Nokia has introduced a new software platform to support mobile business applications, starting with push e-mail. The company joins a handful of other enterprise e-mail providers and vendors that are trying to penetrate a market dominated Research In Motion (RIM) with its Blackberry devices and software.
To implement the service, an enterprise installs the Nokia Business Center server software. End users with Java MIDP 2.0-capable phones that are certified by Nokia then download the client, enabling them to receive and send corporate e-mail. MIDP, or Mobile Information Device Protocol, is part of the Java runtime environment for mobile phones.
Initially, the service will be available on a range of Nokia handsets, including the Nokia 9500 Communicator and selected Nokia 6600 phones. The first version of the offering can deliver e-mail from Microsoft Exchange Server 2003, with support for Lotus Notes and Domino to follow.
Nokia is offering two tiers of products. The basic client allows users to compose, read and delete e-mail as well as manage local folders. A professional version, which costs more, offers a more graphical experience plus support for functions such as managing meeting requests, reading attachments, finding employee contact information from a corporate directory and searching local folders.
Nokia Business Center is priced at Euro 1,800 (US$2,211), including support for an unlimited number of standard users. The professional edition costs an additional Euro 30 per user. Nokia expects the service to be available in the Americas and Europe, the Middle East and Africa in the fourth quarter of this year.
In the future, Nokia intends to add support for remote access to other types of corporate data beyond e-mail, the company said.
The Finnish manufacturer isn't the only company offering such a service. Microsoft's Windows Mobile 5.0 supports e-mail functionality, and a number of other companies, such as Seven Networks, offer mobile e-mail products as well.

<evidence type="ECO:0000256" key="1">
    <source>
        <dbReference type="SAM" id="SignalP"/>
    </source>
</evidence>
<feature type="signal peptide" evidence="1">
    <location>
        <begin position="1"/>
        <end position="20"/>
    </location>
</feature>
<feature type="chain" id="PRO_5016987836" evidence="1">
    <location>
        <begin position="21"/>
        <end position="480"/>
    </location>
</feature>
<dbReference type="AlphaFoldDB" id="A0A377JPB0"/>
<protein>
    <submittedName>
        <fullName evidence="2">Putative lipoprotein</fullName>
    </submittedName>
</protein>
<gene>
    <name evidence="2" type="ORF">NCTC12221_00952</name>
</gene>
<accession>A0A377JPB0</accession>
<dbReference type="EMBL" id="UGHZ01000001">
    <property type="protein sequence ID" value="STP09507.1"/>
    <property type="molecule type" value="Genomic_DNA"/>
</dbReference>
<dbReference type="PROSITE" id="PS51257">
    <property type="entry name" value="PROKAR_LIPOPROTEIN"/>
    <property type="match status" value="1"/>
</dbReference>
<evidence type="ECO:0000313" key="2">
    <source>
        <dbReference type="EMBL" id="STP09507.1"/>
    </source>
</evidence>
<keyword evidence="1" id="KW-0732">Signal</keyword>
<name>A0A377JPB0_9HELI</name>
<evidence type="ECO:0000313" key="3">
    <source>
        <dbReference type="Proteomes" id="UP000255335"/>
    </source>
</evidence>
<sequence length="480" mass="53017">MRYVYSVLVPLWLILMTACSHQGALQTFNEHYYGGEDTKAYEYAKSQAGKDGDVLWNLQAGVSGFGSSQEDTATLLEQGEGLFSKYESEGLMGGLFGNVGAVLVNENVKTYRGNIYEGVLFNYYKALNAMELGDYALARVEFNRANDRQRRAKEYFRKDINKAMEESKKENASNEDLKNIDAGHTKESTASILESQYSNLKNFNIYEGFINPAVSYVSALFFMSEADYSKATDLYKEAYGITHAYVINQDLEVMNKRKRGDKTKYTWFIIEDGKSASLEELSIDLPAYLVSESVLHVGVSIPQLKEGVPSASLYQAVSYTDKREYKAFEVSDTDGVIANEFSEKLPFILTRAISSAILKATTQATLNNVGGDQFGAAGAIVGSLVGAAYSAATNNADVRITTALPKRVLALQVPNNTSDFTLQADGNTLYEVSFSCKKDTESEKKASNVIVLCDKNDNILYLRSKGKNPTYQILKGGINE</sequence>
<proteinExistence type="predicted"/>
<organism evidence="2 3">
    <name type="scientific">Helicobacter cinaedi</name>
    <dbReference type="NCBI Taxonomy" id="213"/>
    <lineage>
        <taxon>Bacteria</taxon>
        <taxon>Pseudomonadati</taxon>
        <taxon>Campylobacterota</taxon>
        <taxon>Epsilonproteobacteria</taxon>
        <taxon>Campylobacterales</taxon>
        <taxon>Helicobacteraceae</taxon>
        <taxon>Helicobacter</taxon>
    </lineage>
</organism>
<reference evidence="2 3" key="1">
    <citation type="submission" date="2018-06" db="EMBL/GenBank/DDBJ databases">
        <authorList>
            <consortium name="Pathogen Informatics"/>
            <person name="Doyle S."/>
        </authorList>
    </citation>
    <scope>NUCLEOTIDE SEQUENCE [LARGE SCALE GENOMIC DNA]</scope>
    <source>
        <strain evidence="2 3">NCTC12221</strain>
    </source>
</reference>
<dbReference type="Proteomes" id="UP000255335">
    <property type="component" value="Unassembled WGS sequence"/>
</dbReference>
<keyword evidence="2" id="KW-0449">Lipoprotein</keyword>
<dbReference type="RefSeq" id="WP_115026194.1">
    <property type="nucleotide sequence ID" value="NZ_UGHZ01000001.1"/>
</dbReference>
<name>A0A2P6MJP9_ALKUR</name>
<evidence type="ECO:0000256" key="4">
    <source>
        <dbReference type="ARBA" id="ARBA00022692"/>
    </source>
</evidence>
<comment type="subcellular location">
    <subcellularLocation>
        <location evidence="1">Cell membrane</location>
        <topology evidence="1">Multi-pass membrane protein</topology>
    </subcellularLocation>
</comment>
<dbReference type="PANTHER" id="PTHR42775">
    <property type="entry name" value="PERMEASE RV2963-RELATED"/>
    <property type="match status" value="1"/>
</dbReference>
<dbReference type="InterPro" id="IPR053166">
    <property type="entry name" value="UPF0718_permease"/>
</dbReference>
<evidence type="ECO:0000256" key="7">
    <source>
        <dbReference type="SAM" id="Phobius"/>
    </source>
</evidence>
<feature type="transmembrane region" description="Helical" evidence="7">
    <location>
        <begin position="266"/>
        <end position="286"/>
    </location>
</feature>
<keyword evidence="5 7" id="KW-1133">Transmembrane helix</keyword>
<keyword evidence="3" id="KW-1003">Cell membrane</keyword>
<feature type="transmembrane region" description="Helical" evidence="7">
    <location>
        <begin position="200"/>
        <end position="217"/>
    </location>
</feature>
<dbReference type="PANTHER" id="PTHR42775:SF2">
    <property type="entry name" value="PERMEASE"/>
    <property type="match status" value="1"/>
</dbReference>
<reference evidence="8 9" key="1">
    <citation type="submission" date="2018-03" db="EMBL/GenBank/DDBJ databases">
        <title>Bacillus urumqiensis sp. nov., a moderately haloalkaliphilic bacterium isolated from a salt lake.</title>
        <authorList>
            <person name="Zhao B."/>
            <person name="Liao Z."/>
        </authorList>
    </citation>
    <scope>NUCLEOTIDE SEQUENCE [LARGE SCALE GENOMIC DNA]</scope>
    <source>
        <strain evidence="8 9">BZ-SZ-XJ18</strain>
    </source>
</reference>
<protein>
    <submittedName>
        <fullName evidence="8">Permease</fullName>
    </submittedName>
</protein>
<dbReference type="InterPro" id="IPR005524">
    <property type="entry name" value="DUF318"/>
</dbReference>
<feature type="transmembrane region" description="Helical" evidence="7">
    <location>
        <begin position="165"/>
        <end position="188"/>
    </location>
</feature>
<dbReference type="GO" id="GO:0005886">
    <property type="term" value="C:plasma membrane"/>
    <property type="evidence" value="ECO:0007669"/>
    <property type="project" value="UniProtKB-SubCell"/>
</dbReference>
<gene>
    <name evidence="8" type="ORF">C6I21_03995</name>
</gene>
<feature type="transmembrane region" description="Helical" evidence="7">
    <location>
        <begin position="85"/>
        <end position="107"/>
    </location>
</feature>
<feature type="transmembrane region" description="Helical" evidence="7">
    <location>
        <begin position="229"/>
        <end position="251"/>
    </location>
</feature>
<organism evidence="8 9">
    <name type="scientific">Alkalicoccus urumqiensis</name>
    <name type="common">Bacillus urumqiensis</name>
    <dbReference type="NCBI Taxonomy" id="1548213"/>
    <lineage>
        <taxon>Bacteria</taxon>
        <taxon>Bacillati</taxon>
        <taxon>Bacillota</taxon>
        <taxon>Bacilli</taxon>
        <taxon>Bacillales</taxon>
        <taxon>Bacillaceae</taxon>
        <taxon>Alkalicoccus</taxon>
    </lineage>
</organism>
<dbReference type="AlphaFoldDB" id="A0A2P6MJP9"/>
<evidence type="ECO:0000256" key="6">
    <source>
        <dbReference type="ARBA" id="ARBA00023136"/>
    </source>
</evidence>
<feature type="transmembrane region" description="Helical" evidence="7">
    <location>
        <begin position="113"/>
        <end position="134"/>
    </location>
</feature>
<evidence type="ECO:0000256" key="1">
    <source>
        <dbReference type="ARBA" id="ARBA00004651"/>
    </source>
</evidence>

RIM is considered the first successful company to deliver a mobile e-mail system, with its popular Blackberry platform. Qualcomm and Microsoft tried to create a market for push e-mail when they formed Wireless Knowledge in 1998. The venture aimed to develop a system for delivering corporate content to mobile devices, but it was shut down in 2003.
The environment today may be just right to enable mobile corporate e-mail to penetrate more than just the executive corridors, said Nick Jones, a vice president at Gartner Inc. "Until now, mobile e-mail has been a senior executive toy," he said. With an increasing number of smart phones becoming available and dropping wireless data prices, more workers may be offered mobile e-mail. "We're at the cusp of when it starts moving from an executive niche market to a mainstream corporate market," he said.
Jones anticipates that by 2008, 30 per cent of phones shipped in Europe will be smart phones, which can better support mobile e-mail services.
Several operators, including Vodafone Group in the U.K., are now offering flat-rate data packages. "Once you have a flat rate, then the CIO doesn't have to worry so much about how much you spend," Jones said.
Accenture in the U.K. and Polish mobile phone operator Polkomtel, which operates under the trade name Plus GSM, are currently testing Nokia's push e-mail service, the company said.